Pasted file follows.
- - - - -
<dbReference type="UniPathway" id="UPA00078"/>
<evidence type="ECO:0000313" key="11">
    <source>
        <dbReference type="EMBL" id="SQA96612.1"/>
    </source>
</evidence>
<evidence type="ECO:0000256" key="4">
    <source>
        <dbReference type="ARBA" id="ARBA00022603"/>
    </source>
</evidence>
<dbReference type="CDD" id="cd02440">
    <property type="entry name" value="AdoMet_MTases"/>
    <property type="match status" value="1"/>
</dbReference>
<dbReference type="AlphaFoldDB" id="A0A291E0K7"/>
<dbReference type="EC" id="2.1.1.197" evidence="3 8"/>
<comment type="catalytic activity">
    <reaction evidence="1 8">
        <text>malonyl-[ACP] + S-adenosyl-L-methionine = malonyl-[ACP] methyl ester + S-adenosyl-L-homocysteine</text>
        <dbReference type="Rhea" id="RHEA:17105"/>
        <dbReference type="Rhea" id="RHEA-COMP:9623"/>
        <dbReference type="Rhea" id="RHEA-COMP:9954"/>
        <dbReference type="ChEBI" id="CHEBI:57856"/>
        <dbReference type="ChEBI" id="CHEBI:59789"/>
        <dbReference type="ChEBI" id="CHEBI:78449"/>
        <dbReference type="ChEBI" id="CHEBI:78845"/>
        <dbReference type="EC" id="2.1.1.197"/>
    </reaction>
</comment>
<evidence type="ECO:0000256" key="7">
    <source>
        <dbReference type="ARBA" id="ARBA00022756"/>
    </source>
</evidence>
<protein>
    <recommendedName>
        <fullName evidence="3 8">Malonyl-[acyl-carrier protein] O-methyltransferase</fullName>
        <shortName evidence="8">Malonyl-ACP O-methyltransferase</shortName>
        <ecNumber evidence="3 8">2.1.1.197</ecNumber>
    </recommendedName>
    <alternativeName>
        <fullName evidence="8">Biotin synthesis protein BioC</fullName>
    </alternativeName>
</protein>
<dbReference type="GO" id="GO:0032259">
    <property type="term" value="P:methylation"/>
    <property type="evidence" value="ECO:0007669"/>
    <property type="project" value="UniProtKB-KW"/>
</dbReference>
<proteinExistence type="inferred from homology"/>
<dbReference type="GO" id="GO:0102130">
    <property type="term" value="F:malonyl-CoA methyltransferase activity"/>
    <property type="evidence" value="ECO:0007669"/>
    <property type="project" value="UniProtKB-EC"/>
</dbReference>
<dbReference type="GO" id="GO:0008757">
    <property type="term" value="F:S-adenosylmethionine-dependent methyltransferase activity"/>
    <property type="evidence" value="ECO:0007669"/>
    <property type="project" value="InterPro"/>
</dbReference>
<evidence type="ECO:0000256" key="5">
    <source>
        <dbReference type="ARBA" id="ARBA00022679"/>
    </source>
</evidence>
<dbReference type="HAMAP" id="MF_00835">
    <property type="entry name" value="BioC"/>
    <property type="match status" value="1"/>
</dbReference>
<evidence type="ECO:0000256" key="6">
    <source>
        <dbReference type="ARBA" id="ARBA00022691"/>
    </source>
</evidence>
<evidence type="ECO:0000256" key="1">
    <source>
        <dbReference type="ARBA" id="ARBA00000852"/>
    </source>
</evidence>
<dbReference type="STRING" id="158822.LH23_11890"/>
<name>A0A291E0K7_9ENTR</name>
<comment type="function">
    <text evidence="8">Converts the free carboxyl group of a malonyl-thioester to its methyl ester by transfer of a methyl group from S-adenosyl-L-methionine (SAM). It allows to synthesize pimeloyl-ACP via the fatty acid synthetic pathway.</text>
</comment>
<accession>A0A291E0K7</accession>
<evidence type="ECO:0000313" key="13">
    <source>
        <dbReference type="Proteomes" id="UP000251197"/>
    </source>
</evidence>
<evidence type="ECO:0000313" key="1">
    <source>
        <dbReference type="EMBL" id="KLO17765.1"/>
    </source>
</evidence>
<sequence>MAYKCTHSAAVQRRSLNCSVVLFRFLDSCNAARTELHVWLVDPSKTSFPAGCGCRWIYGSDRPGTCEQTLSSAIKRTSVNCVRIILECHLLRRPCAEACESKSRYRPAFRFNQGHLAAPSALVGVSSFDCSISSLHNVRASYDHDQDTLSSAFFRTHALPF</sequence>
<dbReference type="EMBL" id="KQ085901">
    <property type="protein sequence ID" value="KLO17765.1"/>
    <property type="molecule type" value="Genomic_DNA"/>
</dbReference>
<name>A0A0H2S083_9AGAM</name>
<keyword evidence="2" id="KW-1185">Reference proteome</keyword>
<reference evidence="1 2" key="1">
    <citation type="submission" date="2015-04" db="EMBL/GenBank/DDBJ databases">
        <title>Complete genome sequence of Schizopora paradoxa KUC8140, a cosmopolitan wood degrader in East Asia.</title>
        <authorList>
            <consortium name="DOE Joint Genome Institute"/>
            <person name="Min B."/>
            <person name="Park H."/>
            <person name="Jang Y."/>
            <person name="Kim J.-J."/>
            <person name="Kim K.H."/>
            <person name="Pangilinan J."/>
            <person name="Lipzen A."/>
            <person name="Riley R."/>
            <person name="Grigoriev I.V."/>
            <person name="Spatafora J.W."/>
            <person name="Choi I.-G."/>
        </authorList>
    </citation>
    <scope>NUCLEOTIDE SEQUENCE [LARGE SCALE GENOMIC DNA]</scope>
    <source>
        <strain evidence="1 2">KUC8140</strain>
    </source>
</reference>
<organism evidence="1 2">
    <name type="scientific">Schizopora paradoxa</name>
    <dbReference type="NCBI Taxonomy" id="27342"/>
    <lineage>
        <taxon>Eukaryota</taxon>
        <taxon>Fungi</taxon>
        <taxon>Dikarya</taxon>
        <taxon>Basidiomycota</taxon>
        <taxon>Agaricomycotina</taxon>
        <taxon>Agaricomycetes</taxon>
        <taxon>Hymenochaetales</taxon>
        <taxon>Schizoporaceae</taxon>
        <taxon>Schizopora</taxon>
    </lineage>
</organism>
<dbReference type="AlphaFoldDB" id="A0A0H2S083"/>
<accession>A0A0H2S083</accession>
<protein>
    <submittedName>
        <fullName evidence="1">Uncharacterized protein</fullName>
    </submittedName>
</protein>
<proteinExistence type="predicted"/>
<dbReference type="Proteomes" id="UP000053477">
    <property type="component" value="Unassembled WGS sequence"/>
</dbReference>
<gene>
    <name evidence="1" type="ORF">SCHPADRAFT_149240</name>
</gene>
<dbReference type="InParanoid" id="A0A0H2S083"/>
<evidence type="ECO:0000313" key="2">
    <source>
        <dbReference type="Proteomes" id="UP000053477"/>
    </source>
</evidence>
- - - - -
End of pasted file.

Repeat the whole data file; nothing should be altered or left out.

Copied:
<dbReference type="UniPathway" id="UPA00078"/>
<evidence type="ECO:0000313" key="11">
    <source>
        <dbReference type="EMBL" id="SQA96612.1"/>
    </source>
</evidence>
<evidence type="ECO:0000256" key="4">
    <source>
        <dbReference type="ARBA" id="ARBA00022603"/>
    </source>
</evidence>
<dbReference type="CDD" id="cd02440">
    <property type="entry name" value="AdoMet_MTases"/>
    <property type="match status" value="1"/>
</dbReference>
<dbReference type="AlphaFoldDB" id="A0A291E0K7"/>
<dbReference type="EC" id="2.1.1.197" evidence="3 8"/>
<comment type="catalytic activity">
    <reaction evidence="1 8">
        <text>malonyl-[ACP] + S-adenosyl-L-methionine = malonyl-[ACP] methyl ester + S-adenosyl-L-homocysteine</text>
        <dbReference type="Rhea" id="RHEA:17105"/>
        <dbReference type="Rhea" id="RHEA-COMP:9623"/>
        <dbReference type="Rhea" id="RHEA-COMP:9954"/>
        <dbReference type="ChEBI" id="CHEBI:57856"/>
        <dbReference type="ChEBI" id="CHEBI:59789"/>
        <dbReference type="ChEBI" id="CHEBI:78449"/>
        <dbReference type="ChEBI" id="CHEBI:78845"/>
        <dbReference type="EC" id="2.1.1.197"/>
    </reaction>
</comment>
<evidence type="ECO:0000256" key="7">
    <source>
        <dbReference type="ARBA" id="ARBA00022756"/>
    </source>
</evidence>
<protein>
    <recommendedName>
        <fullName evidence="3 8">Malonyl-[acyl-carrier protein] O-methyltransferase</fullName>
        <shortName evidence="8">Malonyl-ACP O-methyltransferase</shortName>
        <ecNumber evidence="3 8">2.1.1.197</ecNumber>
    </recommendedName>
    <alternativeName>
        <fullName evidence="8">Biotin synthesis protein BioC</fullName>
    </alternativeName>
</protein>
<dbReference type="GO" id="GO:0032259">
    <property type="term" value="P:methylation"/>
    <property type="evidence" value="ECO:0007669"/>
    <property type="project" value="UniProtKB-KW"/>
</dbReference>
<proteinExistence type="inferred from homology"/>
<dbReference type="GO" id="GO:0102130">
    <property type="term" value="F:malonyl-CoA methyltransferase activity"/>
    <property type="evidence" value="ECO:0007669"/>
    <property type="project" value="UniProtKB-EC"/>
</dbReference>
<dbReference type="GO" id="GO:0008757">
    <property type="term" value="F:S-adenosylmethionine-dependent methyltransferase activity"/>
    <property type="evidence" value="ECO:0007669"/>
    <property type="project" value="InterPro"/>
</dbReference>
<evidence type="ECO:0000256" key="5">
    <source>
        <dbReference type="ARBA" id="ARBA00022679"/>
    </source>
</evidence>
<dbReference type="HAMAP" id="MF_00835">
    <property type="entry name" value="BioC"/>
    <property type="match status" value="1"/>
</dbReference>
<evidence type="ECO:0000256" key="6">
    <source>
        <dbReference type="ARBA" id="ARBA00022691"/>
    </source>
</evidence>
<evidence type="ECO:0000256" key="1">
    <source>
        <dbReference type="ARBA" id="ARBA00000852"/>
    </source>
</evidence>
<dbReference type="STRING" id="158822.LH23_11890"/>
<name>A0A291E0K7_9ENTR</name>
<comment type="function">
    <text evidence="8">Converts the free carboxyl group of a malonyl-thioester to its methyl ester by transfer of a methyl group from S-adenosyl-L-methionine (SAM). It allows to synthesize pimeloyl-ACP via the fatty acid synthetic pathway.</text>
</comment>
<accession>A0A291E0K7</accession>
<evidence type="ECO:0000313" key="13">
    <source>
        <dbReference type="Proteomes" id="UP000251197"/>
    </source>
</evidence>
<evidence type="ECO:0000313" key="1">
    <source>
        <dbReference type="EMBL" id="KLO17765.1"/>
    </source>
</evidence>
<sequence>MAYKCTHSAAVQRRSLNCSVVLFRFLDSCNAARTELHVWLVDPSKTSFPAGCGCRWIYGSDRPGTCEQTLSSAIKRTSVNCVRIILECHLLRRPCAEACESKSRYRPAFRFNQGHLAAPSALVGVSSFDCSISSLHNVRASYDHDQDTLSSAFFRTHALPF</sequence>
<dbReference type="EMBL" id="KQ085901">
    <property type="protein sequence ID" value="KLO17765.1"/>
    <property type="molecule type" value="Genomic_DNA"/>
</dbReference>
<name>A0A0H2S083_9AGAM</name>
<keyword evidence="2" id="KW-1185">Reference proteome</keyword>
<reference evidence="1 2" key="1">
    <citation type="submission" date="2015-04" db="EMBL/GenBank/DDBJ databases">
        <title>Complete genome sequence of Schizopora paradoxa KUC8140, a cosmopolitan wood degrader in East Asia.</title>
        <authorList>
            <consortium name="DOE Joint Genome Institute"/>
            <person name="Min B."/>
            <person name="Park H."/>
            <person name="Jang Y."/>
            <person name="Kim J.-J."/>
            <person name="Kim K.H."/>
            <person name="Pangilinan J."/>
            <person name="Lipzen A."/>
            <person name="Riley R."/>
            <person name="Grigoriev I.V."/>
            <person name="Spatafora J.W."/>
            <person name="Choi I.-G."/>
        </authorList>
    </citation>
    <scope>NUCLEOTIDE SEQUENCE [LARGE SCALE GENOMIC DNA]</scope>
    <source>
        <strain evidence="1 2">KUC8140</strain>
    </source>
</reference>
<organism evidence="1 2">
    <name type="scientific">Schizopora paradoxa</name>
    <dbReference type="NCBI Taxonomy" id="27342"/>
    <lineage>
        <taxon>Eukaryota</taxon>
        <taxon>Fungi</taxon>
        <taxon>Dikarya</taxon>
        <taxon>Basidiomycota</taxon>
        <taxon>Agaricomycotina</taxon>
        <taxon>Agaricomycetes</taxon>
        <taxon>Hymenochaetales</taxon>
        <taxon>Schizoporaceae</taxon>
        <taxon>Schizopora</taxon>
    </lineage>
</organism>
<dbReference type="AlphaFoldDB" id="A0A0H2S083"/>
<accession>A0A0H2S083</accession>
<protein>
    <submittedName>
        <fullName evidence="1">Uncharacterized protein</fullName>
    </submittedName>
</protein>
<proteinExistence type="predicted"/>
<dbReference type="Proteomes" id="UP000053477">
    <property type="component" value="Unassembled WGS sequence"/>
</dbReference>
<gene>
    <name evidence="1" type="ORF">SCHPADRAFT_149240</name>
</gene>
<dbReference type="InParanoid" id="A0A0H2S083"/>
<evidence type="ECO:0000313" key="2">
    <source>
        <dbReference type="Proteomes" id="UP000053477"/>
    </source>
</evidence>